VAT revival will hurt Korea’s tourism
A 45-year-old businessman who operates a mid-size travel agency said he has become extremely stressed whenever he thinks about what he should do next year about the price of tour packages.
A 45-year-old businessman who operates a mid-size travel agency said he has become extremely stressed whenever he thinks about what he should do next year about the price of tour packages. Kim, who normally sells tour programs to Chinese tourists, said he is very worried about losing customers because the rates of resort hotels will rise starting next year.
“Foreign tourists are very sensitive about just a few dollars,” Kim said.Kim’s worry about the hotel price hike, however, is not caused by market forces. The rates are expected to rise as the government’s tax exemption policy to attract foreign tourists expires.
In July of 2007, a government-sponsored value-added tax exemption policy was launched to protect the domestic tourism industry during the 2008 Beijing Olympics and the appreciation of the won. Under the policy, the VAT of 10 percent were not applied to foreign tourists.
The policy expires at the end of this year, an action that will likely result in higher hotel fees. A vacation deal very popular among Chinese travelers currently costs 200,000 won ($170.07). After the change, the cost would be 220,000 won. The tourism industry is concerned about losing Japanese and Chinese visitors, because most domestic travel agencies have successfully lured them with low prices.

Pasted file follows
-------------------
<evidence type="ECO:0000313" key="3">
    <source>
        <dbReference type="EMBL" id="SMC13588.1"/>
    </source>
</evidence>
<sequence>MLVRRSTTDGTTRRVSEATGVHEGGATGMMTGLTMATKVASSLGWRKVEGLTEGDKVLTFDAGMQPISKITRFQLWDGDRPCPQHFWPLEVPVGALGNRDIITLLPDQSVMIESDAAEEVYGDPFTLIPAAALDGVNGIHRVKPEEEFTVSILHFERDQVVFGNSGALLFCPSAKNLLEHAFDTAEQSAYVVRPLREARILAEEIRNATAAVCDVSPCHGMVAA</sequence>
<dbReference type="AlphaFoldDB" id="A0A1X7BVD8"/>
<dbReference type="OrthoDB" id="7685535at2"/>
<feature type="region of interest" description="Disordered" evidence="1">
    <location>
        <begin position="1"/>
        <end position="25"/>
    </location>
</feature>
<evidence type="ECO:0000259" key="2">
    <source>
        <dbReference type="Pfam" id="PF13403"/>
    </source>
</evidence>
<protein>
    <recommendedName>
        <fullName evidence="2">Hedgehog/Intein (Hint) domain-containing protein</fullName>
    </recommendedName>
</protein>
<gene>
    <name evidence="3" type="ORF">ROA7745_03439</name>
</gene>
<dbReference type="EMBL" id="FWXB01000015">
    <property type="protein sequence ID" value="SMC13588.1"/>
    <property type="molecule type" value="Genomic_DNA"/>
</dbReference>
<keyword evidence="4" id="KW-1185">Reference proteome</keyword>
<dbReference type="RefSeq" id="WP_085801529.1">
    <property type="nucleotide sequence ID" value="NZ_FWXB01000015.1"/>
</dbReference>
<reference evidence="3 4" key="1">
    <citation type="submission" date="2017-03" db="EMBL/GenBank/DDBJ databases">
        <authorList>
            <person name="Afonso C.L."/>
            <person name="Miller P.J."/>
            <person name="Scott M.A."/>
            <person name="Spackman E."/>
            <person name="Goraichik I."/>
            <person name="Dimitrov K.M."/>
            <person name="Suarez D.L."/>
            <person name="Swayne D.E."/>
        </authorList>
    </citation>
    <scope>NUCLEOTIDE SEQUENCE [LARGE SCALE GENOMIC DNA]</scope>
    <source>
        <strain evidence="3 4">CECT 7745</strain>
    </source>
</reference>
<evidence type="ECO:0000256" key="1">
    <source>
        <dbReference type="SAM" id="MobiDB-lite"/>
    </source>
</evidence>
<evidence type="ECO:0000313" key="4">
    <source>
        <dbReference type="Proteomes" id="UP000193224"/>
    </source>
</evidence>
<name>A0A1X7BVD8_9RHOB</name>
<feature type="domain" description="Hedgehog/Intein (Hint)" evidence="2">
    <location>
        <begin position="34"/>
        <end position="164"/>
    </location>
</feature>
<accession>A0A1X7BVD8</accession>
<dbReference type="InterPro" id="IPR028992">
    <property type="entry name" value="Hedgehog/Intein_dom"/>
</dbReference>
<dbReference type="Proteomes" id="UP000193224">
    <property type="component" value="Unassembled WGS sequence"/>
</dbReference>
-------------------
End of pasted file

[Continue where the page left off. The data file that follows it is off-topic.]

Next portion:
“A very small difference, such as 2,000 won, in prices between similar package items can determine a consumer’s choice. The VAT of 10 percent will influence the profits of agencies,” said Oh Jung-hwan, marketing head of Hana Tour. “It is ironic that government had set year 2010 through 2012 as ‘Visit Korea Years’ while making the rise in prices unavoidable,” Oh said.
The Seoul city government requested the Ministry of Strategy and Finance to extend the policy’s mandate until the end of 2012.